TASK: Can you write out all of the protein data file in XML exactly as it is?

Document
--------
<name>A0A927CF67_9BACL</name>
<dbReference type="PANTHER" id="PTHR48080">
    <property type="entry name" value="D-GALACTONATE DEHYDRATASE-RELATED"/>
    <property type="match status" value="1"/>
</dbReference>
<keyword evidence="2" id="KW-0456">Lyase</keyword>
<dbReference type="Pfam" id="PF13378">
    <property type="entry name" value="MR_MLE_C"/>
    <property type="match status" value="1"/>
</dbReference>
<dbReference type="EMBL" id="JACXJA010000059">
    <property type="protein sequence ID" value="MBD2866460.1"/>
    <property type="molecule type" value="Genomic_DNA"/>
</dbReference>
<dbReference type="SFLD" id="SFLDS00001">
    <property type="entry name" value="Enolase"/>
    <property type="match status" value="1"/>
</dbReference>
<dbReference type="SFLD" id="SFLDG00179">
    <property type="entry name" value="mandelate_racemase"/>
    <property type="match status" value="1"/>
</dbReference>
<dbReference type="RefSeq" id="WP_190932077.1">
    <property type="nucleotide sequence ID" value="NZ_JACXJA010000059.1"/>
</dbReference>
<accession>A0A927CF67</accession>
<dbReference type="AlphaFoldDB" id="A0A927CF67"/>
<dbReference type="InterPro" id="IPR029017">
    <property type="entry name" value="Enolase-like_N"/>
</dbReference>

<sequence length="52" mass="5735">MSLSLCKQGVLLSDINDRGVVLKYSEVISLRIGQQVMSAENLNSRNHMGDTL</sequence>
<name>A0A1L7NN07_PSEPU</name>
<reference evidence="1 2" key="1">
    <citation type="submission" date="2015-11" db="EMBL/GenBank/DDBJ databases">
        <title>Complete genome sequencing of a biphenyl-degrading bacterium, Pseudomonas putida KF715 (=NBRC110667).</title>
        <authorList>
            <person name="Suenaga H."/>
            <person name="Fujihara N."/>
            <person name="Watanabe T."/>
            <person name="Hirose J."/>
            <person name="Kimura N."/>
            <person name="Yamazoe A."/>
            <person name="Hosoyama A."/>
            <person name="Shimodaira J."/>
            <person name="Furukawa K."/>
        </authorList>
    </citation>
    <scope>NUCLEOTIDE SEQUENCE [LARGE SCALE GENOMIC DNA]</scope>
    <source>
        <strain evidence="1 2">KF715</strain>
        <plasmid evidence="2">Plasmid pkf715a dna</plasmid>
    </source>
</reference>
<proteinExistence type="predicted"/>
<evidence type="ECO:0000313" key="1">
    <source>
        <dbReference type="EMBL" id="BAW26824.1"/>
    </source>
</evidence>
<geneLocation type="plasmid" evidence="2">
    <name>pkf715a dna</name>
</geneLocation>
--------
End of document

<name>A0A927CF67_9BACL</name>
<dbReference type="PANTHER" id="PTHR48080">
    <property type="entry name" value="D-GALACTONATE DEHYDRATASE-RELATED"/>
    <property type="match status" value="1"/>
</dbReference>
<keyword evidence="2" id="KW-0456">Lyase</keyword>
<dbReference type="Pfam" id="PF13378">
    <property type="entry name" value="MR_MLE_C"/>
    <property type="match status" value="1"/>
</dbReference>
<dbReference type="EMBL" id="JACXJA010000059">
    <property type="protein sequence ID" value="MBD2866460.1"/>
    <property type="molecule type" value="Genomic_DNA"/>
</dbReference>
<dbReference type="SFLD" id="SFLDS00001">
    <property type="entry name" value="Enolase"/>
    <property type="match status" value="1"/>
</dbReference>
<dbReference type="SFLD" id="SFLDG00179">
    <property type="entry name" value="mandelate_racemase"/>
    <property type="match status" value="1"/>
</dbReference>
<dbReference type="RefSeq" id="WP_190932077.1">
    <property type="nucleotide sequence ID" value="NZ_JACXJA010000059.1"/>
</dbReference>
<accession>A0A927CF67</accession>
<dbReference type="AlphaFoldDB" id="A0A927CF67"/>
<dbReference type="InterPro" id="IPR029017">
    <property type="entry name" value="Enolase-like_N"/>
</dbReference>

<sequence length="52" mass="5735">MSLSLCKQGVLLSDINDRGVVLKYSEVISLRIGQQVMSAENLNSRNHMGDTL</sequence>
<name>A0A1L7NN07_PSEPU</name>
<reference evidence="1 2" key="1">
    <citation type="submission" date="2015-11" db="EMBL/GenBank/DDBJ databases">
        <title>Complete genome sequencing of a biphenyl-degrading bacterium, Pseudomonas putida KF715 (=NBRC110667).</title>
        <authorList>
            <person name="Suenaga H."/>
            <person name="Fujihara N."/>
            <person name="Watanabe T."/>
            <person name="Hirose J."/>
            <person name="Kimura N."/>
            <person name="Yamazoe A."/>
            <person name="Hosoyama A."/>
            <person name="Shimodaira J."/>
            <person name="Furukawa K."/>
        </authorList>
    </citation>
    <scope>NUCLEOTIDE SEQUENCE [LARGE SCALE GENOMIC DNA]</scope>
    <source>
        <strain evidence="1 2">KF715</strain>
        <plasmid evidence="2">Plasmid pkf715a dna</plasmid>
    </source>
</reference>
<proteinExistence type="predicted"/>
<evidence type="ECO:0000313" key="1">
    <source>
        <dbReference type="EMBL" id="BAW26824.1"/>
    </source>
</evidence>
<geneLocation type="plasmid" evidence="2">
    <name>pkf715a dna</name>
</geneLocation>